Five Essential Population Health Management Tips

Posted by Tim Weldon on Dec 6, 2016 10:30:00 AM

Success in VBC initiatives depends on smart pop health strategies

Population Health Management (PHM) is the buzzword of the moment when it comes to success in value-based care initiatives. There’s a good reason for that – done right, PHM has a strong chance of helping providers realize the goals of the triple aim and generate real revenue to reinvest in their organizations.

Don’t let all of the buzz distract you from reality. As we’ve learned from watching Big Data’s hype cycle, it’s important to focus on how you can make PHM work most effectively for you. It’s becoming clear that simply purchasing a PHM solution isn’t the silver bullet that’s going to deliver success.

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Topics: Practice Transformation, Value-Based Healthcare, population health management, PHM

Coordinated Care Best Practices = Successful Outcomes

Posted by Continuum on Apr 27, 2015 2:40:52 PM

 

The Need for Coordinated Care

The number of Americans with at least one chronic health condition is rising. A Commonweath Fund International Survey found that 23% of patients with a chronic illness saw four or more doctors over the last year and 46% reported taking four or more prescriptions on a regular basis.1 These patients have higher than average healthcare utilization rates, making the management of their care particularly vital, yet complicated. Consequently, a targeted care coordination program is an essential component of any larger Population Health Management initiative.

The successful management of patients with chronic conditions requires care that is well-coordinated between providers, patients, and the care team. The Institute of Medicine has remarked that care coordination “has the potential to improve effectiveness, safety and efficiency of the American health care system”2 and can result in higher survival rates, fewer emergency department visits, and lower medication costs.3 Furthermore, a Health Affairs policy brief found that the lack of coordinated care is costly and created $25 to $45 billion in wasteful spending in 2011 through avoidable complications and unnecessary hospital admissions.4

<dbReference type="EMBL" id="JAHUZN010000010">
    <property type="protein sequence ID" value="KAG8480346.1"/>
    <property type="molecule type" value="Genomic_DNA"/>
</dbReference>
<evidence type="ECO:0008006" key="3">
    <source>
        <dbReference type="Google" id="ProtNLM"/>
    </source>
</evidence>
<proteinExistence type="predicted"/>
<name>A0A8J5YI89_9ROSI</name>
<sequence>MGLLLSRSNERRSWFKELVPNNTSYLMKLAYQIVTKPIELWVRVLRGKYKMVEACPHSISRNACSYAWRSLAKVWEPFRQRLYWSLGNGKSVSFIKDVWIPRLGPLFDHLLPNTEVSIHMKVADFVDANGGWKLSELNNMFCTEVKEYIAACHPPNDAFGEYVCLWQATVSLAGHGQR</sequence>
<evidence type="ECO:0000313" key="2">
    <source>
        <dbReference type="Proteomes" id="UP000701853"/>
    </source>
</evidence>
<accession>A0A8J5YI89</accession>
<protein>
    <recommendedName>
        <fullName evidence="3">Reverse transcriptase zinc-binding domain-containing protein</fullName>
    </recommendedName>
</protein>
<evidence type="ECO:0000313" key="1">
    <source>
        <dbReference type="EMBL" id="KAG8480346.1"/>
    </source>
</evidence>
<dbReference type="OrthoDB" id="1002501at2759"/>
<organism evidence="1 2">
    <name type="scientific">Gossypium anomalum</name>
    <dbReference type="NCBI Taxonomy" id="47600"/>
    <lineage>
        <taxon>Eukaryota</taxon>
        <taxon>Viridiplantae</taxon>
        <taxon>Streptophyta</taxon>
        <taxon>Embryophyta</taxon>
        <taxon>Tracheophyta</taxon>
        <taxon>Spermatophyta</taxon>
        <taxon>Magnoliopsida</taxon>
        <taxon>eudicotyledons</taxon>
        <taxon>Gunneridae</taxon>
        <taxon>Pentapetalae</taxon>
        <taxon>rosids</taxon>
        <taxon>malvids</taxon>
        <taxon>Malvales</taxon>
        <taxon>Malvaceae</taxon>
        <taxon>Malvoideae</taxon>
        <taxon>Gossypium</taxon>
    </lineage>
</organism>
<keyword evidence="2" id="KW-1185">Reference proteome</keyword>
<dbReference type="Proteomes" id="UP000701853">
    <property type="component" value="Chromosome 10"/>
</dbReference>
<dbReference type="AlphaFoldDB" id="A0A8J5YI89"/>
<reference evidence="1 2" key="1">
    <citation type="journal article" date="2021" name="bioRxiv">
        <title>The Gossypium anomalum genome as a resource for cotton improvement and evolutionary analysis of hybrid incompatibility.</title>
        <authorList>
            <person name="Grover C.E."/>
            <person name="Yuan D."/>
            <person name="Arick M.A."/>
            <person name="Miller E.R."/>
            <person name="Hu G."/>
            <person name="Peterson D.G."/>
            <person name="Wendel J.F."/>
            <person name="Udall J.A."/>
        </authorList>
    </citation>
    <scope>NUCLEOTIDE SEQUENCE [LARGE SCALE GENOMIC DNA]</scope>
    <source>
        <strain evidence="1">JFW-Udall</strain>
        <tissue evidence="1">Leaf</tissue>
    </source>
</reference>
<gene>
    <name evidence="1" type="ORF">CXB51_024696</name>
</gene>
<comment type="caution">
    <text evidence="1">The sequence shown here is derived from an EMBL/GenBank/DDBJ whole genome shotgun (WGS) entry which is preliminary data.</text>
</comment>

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Topics: Coordinated Care, population health management, care coordinators

CINs: Providing Value Through Population Health Management

Posted by Continuum on Feb 27, 2015 11:25:00 AM

 

(PART THREE IN A THREE-PART SERIES ON CLINICAL INTEGRATION)

The U.S. Department of Health and Human Services (HHS) has set a goal of tying 30% of traditional, or fee-for-service, Medicare payments to quality or value through alternative payment models, such as Accountable Care Organizations (ACOs) or bundled payment arrangements by the end of 2016, and tying 50% of payments to these models by the end of 2018, proving that value-based reimbursement is swiftly becoming the norm in today’s healthcare environment.1

However, recent studies show that many of the institutions which were awarded value-based payments this year are now facing government-issued penalties. A recent article in Kaiser Health News reported that 55% of hospitals graded by Medicare on quality––some 1,700––earned higher payments this year for meeting quality metrics. However, fewer than 800 of the 1,700 hospitals that earned bonuses will actually receive extra money because they have been penalized for high hospital readmission rates and hospital acquired infections.2

Payment studies on hospitals, a microcosm of U.S. health care providers, provide useful insight into the pitfalls of value-based purchasing agreements. Moreover, they underscore the importance of understanding what happens to patients outside the hospital in an ambulatory setting. Improving the delivery and value of care requires more than just an electronic health record (EHR) – a robust, integrated healthcare technology infrastructure is critical for a Clinically Integrated Network (CIN) to achieve successful population health management.

Pursuing a population health strategy––the need for robust health technology capabilities

Quality and operational improvements are mandates for functioning CINs. Performance must be measured before it can be improved. The right technology platform is necessary not only to capture the complete picture of clinical and operational performance and form a basis for evaluating physician members, but also to identify patients in need of disease management and intense interventions.4, 5 Without the appropriate technology infrastructure, CINs will have difficulty providing clinical decision-support, reducing variability of care and coordinating care across the network. The right platform is also necessary for the administrative support, scheduling, and practice management needed to maintain a consistent revenue stream for continued network investment.5